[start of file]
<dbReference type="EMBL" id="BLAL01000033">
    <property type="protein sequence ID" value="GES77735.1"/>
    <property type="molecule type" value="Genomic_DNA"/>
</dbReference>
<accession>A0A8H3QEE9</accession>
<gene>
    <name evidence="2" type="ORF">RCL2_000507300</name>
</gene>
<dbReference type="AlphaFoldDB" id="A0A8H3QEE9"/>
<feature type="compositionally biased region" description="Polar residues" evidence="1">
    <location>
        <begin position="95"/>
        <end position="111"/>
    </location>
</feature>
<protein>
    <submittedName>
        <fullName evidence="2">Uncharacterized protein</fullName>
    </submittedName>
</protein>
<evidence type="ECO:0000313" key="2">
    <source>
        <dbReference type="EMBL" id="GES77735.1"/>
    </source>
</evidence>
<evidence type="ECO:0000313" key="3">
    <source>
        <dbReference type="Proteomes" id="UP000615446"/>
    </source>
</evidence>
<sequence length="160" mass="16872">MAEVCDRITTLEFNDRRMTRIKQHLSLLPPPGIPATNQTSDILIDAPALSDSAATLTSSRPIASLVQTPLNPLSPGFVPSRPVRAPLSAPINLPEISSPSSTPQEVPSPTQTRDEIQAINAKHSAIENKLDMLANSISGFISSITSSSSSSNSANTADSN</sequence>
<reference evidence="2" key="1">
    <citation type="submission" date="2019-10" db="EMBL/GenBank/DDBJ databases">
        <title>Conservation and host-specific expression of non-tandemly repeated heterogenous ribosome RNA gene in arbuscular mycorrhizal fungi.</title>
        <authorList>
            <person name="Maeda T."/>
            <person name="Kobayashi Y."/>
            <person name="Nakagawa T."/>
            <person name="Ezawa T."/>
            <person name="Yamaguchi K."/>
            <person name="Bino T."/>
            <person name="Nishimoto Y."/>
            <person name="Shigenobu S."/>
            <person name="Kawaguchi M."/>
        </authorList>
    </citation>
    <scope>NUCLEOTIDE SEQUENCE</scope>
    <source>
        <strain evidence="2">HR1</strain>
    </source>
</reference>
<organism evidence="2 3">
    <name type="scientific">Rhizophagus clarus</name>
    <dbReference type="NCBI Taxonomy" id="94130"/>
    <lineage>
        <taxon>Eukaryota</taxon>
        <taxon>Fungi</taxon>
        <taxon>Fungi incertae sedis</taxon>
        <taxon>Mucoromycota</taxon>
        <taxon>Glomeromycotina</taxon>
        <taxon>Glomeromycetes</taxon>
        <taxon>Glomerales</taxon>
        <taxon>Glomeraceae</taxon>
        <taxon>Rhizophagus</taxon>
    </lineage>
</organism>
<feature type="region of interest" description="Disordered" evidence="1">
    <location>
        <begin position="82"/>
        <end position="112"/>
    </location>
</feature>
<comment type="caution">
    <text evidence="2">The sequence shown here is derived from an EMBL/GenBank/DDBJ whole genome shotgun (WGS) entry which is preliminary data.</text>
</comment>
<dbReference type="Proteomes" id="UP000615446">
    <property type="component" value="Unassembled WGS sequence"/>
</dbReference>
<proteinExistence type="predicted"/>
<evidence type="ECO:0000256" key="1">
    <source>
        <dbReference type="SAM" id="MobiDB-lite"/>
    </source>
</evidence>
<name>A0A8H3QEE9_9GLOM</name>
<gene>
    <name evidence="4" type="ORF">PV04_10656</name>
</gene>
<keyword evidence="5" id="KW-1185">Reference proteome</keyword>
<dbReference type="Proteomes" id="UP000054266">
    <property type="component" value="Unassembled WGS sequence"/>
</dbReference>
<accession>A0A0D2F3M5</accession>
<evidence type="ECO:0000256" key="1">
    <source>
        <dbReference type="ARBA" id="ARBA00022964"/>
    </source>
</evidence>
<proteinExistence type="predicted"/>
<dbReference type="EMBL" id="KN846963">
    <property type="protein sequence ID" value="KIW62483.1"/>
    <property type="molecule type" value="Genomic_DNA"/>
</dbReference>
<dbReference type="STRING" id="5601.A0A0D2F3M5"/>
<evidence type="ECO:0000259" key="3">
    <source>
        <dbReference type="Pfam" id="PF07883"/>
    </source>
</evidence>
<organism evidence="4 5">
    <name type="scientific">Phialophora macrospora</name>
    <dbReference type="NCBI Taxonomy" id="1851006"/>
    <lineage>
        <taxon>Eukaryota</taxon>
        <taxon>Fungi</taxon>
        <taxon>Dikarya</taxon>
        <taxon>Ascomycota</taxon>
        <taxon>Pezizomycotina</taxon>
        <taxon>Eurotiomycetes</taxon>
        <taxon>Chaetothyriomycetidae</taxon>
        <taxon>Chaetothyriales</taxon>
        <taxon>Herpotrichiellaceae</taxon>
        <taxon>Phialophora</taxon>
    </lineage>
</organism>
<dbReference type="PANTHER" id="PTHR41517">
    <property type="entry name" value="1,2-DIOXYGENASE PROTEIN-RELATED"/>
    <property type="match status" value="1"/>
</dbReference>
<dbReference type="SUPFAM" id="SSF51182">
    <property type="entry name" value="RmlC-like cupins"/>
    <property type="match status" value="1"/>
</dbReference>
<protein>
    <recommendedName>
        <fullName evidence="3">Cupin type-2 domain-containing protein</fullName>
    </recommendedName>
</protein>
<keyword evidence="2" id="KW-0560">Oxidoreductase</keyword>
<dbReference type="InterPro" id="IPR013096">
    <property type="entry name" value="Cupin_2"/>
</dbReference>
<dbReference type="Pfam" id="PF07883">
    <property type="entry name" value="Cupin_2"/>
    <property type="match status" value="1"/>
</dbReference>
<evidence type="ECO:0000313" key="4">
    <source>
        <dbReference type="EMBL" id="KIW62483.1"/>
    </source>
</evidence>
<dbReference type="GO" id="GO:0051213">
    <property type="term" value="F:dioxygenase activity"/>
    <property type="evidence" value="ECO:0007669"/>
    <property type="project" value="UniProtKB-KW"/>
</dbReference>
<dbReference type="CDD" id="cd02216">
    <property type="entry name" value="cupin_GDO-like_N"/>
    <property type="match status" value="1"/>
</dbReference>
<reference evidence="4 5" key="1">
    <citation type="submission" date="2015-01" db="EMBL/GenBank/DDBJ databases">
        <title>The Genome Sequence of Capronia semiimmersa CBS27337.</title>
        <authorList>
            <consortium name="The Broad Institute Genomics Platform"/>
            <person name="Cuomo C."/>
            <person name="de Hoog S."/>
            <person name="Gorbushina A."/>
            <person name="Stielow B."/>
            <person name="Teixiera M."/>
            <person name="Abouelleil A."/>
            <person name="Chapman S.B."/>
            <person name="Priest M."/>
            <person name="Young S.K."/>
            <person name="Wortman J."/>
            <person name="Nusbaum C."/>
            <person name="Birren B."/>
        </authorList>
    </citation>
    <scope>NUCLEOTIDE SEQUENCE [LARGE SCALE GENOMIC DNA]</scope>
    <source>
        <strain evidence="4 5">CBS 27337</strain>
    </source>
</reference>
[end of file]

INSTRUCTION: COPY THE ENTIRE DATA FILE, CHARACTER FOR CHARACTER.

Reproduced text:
<dbReference type="EMBL" id="BLAL01000033">
    <property type="protein sequence ID" value="GES77735.1"/>
    <property type="molecule type" value="Genomic_DNA"/>
</dbReference>
<accession>A0A8H3QEE9</accession>
<gene>
    <name evidence="2" type="ORF">RCL2_000507300</name>
</gene>
<dbReference type="AlphaFoldDB" id="A0A8H3QEE9"/>
<feature type="compositionally biased region" description="Polar residues" evidence="1">
    <location>
        <begin position="95"/>
        <end position="111"/>
    </location>
</feature>
<protein>
    <submittedName>
        <fullName evidence="2">Uncharacterized protein</fullName>
    </submittedName>
</protein>
<evidence type="ECO:0000313" key="2">
    <source>
        <dbReference type="EMBL" id="GES77735.1"/>
    </source>
</evidence>
<evidence type="ECO:0000313" key="3">
    <source>
        <dbReference type="Proteomes" id="UP000615446"/>
    </source>
</evidence>
<sequence length="160" mass="16872">MAEVCDRITTLEFNDRRMTRIKQHLSLLPPPGIPATNQTSDILIDAPALSDSAATLTSSRPIASLVQTPLNPLSPGFVPSRPVRAPLSAPINLPEISSPSSTPQEVPSPTQTRDEIQAINAKHSAIENKLDMLANSISGFISSITSSSSSSNSANTADSN</sequence>
<reference evidence="2" key="1">
    <citation type="submission" date="2019-10" db="EMBL/GenBank/DDBJ databases">
        <title>Conservation and host-specific expression of non-tandemly repeated heterogenous ribosome RNA gene in arbuscular mycorrhizal fungi.</title>
        <authorList>
            <person name="Maeda T."/>
            <person name="Kobayashi Y."/>
            <person name="Nakagawa T."/>
            <person name="Ezawa T."/>
            <person name="Yamaguchi K."/>
            <person name="Bino T."/>
            <person name="Nishimoto Y."/>
            <person name="Shigenobu S."/>
            <person name="Kawaguchi M."/>
        </authorList>
    </citation>
    <scope>NUCLEOTIDE SEQUENCE</scope>
    <source>
        <strain evidence="2">HR1</strain>
    </source>
</reference>
<organism evidence="2 3">
    <name type="scientific">Rhizophagus clarus</name>
    <dbReference type="NCBI Taxonomy" id="94130"/>
    <lineage>
        <taxon>Eukaryota</taxon>
        <taxon>Fungi</taxon>
        <taxon>Fungi incertae sedis</taxon>
        <taxon>Mucoromycota</taxon>
        <taxon>Glomeromycotina</taxon>
        <taxon>Glomeromycetes</taxon>
        <taxon>Glomerales</taxon>
        <taxon>Glomeraceae</taxon>
        <taxon>Rhizophagus</taxon>
    </lineage>
</organism>
<feature type="region of interest" description="Disordered" evidence="1">
    <location>
        <begin position="82"/>
        <end position="112"/>
    </location>
</feature>
<comment type="caution">
    <text evidence="2">The sequence shown here is derived from an EMBL/GenBank/DDBJ whole genome shotgun (WGS) entry which is preliminary data.</text>
</comment>
<dbReference type="Proteomes" id="UP000615446">
    <property type="component" value="Unassembled WGS sequence"/>
</dbReference>
<proteinExistence type="predicted"/>
<evidence type="ECO:0000256" key="1">
    <source>
        <dbReference type="SAM" id="MobiDB-lite"/>
    </source>
</evidence>
<name>A0A8H3QEE9_9GLOM</name>
<gene>
    <name evidence="4" type="ORF">PV04_10656</name>
</gene>
<keyword evidence="5" id="KW-1185">Reference proteome</keyword>
<dbReference type="Proteomes" id="UP000054266">
    <property type="component" value="Unassembled WGS sequence"/>
</dbReference>
<accession>A0A0D2F3M5</accession>
<evidence type="ECO:0000256" key="1">
    <source>
        <dbReference type="ARBA" id="ARBA00022964"/>
    </source>
</evidence>
<proteinExistence type="predicted"/>
<dbReference type="EMBL" id="KN846963">
    <property type="protein sequence ID" value="KIW62483.1"/>
    <property type="molecule type" value="Genomic_DNA"/>
</dbReference>
<dbReference type="STRING" id="5601.A0A0D2F3M5"/>
<evidence type="ECO:0000259" key="3">
    <source>
        <dbReference type="Pfam" id="PF07883"/>
    </source>
</evidence>
<organism evidence="4 5">
    <name type="scientific">Phialophora macrospora</name>
    <dbReference type="NCBI Taxonomy" id="1851006"/>
    <lineage>
        <taxon>Eukaryota</taxon>
        <taxon>Fungi</taxon>
        <taxon>Dikarya</taxon>
        <taxon>Ascomycota</taxon>
        <taxon>Pezizomycotina</taxon>
        <taxon>Eurotiomycetes</taxon>
        <taxon>Chaetothyriomycetidae</taxon>
        <taxon>Chaetothyriales</taxon>
        <taxon>Herpotrichiellaceae</taxon>
        <taxon>Phialophora</taxon>
    </lineage>
</organism>
<dbReference type="PANTHER" id="PTHR41517">
    <property type="entry name" value="1,2-DIOXYGENASE PROTEIN-RELATED"/>
    <property type="match status" value="1"/>
</dbReference>
<dbReference type="SUPFAM" id="SSF51182">
    <property type="entry name" value="RmlC-like cupins"/>
    <property type="match status" value="1"/>
</dbReference>
<protein>
    <recommendedName>
        <fullName evidence="3">Cupin type-2 domain-containing protein</fullName>
    </recommendedName>
</protein>
<keyword evidence="2" id="KW-0560">Oxidoreductase</keyword>
<dbReference type="InterPro" id="IPR013096">
    <property type="entry name" value="Cupin_2"/>
</dbReference>
<dbReference type="Pfam" id="PF07883">
    <property type="entry name" value="Cupin_2"/>
    <property type="match status" value="1"/>
</dbReference>
<evidence type="ECO:0000313" key="4">
    <source>
        <dbReference type="EMBL" id="KIW62483.1"/>
    </source>
</evidence>
<dbReference type="GO" id="GO:0051213">
    <property type="term" value="F:dioxygenase activity"/>
    <property type="evidence" value="ECO:0007669"/>
    <property type="project" value="UniProtKB-KW"/>
</dbReference>
<dbReference type="CDD" id="cd02216">
    <property type="entry name" value="cupin_GDO-like_N"/>
    <property type="match status" value="1"/>
</dbReference>
<reference evidence="4 5" key="1">
    <citation type="submission" date="2015-01" db="EMBL/GenBank/DDBJ databases">
        <title>The Genome Sequence of Capronia semiimmersa CBS27337.</title>
        <authorList>
            <consortium name="The Broad Institute Genomics Platform"/>
            <person name="Cuomo C."/>
            <person name="de Hoog S."/>
            <person name="Gorbushina A."/>
            <person name="Stielow B."/>
            <person name="Teixiera M."/>
            <person name="Abouelleil A."/>
            <person name="Chapman S.B."/>
            <person name="Priest M."/>
            <person name="Young S.K."/>
            <person name="Wortman J."/>
            <person name="Nusbaum C."/>
            <person name="Birren B."/>
        </authorList>
    </citation>
    <scope>NUCLEOTIDE SEQUENCE [LARGE SCALE GENOMIC DNA]</scope>
    <source>
        <strain evidence="4 5">CBS 27337</strain>
    </source>
</reference>